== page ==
By Stephen Schenck | February 22, 2011 6:37 PM
It’s been about a month since Google released the first Android 3.0 platform preview and SDK, giving developers the tools they needed to begin crafting apps for Honeycomb. With Motorola’s Xoom nearing arrival, Google has finalized these packages, settling in on the selection of API calls that will make up the official Honeycomb release. With these tools, developers can now finalize any projects they’ve been working on, with the knowledge that their apps will be compatible with the first Android 3.0 devices.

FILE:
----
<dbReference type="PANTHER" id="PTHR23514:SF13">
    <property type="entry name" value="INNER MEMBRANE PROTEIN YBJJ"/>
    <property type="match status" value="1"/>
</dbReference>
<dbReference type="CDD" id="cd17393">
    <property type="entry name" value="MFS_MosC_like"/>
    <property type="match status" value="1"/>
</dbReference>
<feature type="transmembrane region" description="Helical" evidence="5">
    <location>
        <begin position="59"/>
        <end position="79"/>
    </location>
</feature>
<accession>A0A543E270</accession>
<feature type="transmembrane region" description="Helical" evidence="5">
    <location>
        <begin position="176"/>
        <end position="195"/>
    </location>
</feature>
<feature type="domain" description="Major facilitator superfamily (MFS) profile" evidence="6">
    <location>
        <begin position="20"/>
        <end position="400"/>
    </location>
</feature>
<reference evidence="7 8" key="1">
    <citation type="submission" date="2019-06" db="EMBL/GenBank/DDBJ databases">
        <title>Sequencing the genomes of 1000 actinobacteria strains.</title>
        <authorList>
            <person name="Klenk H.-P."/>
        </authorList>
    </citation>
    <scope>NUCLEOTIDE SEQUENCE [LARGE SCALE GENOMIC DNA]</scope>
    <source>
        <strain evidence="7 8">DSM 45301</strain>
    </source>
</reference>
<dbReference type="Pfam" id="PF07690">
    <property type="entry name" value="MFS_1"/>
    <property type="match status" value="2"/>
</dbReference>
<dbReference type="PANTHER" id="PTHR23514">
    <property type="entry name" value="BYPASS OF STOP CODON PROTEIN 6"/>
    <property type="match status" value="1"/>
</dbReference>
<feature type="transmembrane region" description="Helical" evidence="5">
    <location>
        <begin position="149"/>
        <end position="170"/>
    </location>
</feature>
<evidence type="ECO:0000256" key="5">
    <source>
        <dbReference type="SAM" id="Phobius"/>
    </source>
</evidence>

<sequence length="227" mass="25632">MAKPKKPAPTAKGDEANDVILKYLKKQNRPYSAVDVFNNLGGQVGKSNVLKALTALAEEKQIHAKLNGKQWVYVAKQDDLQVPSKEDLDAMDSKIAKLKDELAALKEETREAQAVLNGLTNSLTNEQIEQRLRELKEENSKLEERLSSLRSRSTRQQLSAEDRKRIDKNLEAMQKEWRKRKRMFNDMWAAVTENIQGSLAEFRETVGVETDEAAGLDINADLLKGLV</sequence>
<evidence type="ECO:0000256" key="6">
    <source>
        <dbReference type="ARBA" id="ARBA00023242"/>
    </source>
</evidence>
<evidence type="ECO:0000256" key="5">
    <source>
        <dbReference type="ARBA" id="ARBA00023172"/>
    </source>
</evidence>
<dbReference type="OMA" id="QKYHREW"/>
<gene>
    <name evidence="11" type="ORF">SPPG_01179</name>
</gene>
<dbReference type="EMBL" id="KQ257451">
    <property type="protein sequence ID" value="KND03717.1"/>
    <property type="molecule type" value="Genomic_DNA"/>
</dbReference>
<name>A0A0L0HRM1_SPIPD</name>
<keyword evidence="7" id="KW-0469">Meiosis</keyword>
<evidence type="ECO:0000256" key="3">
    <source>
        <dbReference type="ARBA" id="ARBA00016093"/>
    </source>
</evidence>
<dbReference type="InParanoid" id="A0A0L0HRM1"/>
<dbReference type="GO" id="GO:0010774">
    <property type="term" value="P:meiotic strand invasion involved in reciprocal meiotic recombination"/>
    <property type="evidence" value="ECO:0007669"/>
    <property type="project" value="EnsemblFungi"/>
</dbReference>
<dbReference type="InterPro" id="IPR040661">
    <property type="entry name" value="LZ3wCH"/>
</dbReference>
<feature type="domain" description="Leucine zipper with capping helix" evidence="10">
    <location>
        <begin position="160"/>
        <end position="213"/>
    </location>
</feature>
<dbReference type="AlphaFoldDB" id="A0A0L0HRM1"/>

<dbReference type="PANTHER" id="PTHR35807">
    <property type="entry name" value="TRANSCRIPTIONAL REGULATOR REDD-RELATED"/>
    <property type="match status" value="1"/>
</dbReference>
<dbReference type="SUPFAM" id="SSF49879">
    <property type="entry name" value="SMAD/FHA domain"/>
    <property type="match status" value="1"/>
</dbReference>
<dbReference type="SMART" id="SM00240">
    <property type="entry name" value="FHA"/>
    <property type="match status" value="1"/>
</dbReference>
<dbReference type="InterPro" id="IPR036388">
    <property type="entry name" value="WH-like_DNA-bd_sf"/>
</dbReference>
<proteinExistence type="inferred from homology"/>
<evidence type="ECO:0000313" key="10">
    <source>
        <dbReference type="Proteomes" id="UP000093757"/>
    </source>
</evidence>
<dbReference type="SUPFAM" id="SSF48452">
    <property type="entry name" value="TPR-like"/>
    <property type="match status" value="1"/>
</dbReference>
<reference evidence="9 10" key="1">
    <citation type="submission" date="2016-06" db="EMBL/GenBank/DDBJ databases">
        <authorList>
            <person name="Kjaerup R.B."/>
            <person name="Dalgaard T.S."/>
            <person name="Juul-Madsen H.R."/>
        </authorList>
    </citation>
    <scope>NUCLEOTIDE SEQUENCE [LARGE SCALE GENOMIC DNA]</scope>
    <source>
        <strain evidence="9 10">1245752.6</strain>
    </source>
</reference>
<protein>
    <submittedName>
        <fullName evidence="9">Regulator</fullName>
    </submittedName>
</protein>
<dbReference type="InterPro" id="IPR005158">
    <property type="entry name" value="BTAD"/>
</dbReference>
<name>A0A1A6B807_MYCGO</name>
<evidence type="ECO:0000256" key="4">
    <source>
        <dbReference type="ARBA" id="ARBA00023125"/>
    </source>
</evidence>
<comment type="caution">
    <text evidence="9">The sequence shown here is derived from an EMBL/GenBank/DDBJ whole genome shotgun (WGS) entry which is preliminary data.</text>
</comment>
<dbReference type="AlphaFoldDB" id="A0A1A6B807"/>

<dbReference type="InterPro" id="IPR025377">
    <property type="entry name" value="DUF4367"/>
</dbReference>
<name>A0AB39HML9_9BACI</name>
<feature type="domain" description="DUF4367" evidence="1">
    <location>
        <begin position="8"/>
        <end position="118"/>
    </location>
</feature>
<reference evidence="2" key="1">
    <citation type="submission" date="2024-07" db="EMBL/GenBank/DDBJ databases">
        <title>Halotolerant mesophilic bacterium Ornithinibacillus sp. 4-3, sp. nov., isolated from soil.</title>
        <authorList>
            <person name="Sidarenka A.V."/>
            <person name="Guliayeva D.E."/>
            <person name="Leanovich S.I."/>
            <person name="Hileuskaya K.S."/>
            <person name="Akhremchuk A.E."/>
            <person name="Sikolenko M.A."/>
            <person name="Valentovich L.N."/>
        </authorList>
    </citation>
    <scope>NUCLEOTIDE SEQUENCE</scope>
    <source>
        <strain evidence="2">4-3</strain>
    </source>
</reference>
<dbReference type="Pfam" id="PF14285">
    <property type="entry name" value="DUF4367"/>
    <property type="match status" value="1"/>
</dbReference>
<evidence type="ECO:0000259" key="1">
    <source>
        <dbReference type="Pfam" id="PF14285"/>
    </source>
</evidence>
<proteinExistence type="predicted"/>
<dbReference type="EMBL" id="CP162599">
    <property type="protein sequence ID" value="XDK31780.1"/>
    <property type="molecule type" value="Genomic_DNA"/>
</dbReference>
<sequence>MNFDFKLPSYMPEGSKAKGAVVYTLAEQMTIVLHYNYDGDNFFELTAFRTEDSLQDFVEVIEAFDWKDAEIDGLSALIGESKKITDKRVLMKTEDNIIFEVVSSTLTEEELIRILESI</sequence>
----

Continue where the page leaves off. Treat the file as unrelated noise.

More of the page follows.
While Honeycomb lives on the outskirts of our smartphone world, its influence will drive the release of Android 2.4, and we’ll be looking to Android 3.0 apps to see how developers take advantage of the operating system’s new capabilities.
Some of the changes in this final SDK release include updates to the plugin used to develop custom UIs, improving rendering accuracy and offering more precise zoom control.
All the pieces are now in place for tablet-centric apps coming to the Android Market. Although this means more problems with incompatibility, we’re not rushing to judgement until we see whatever Google has in mind to segregate the Market and keep app searches relevant.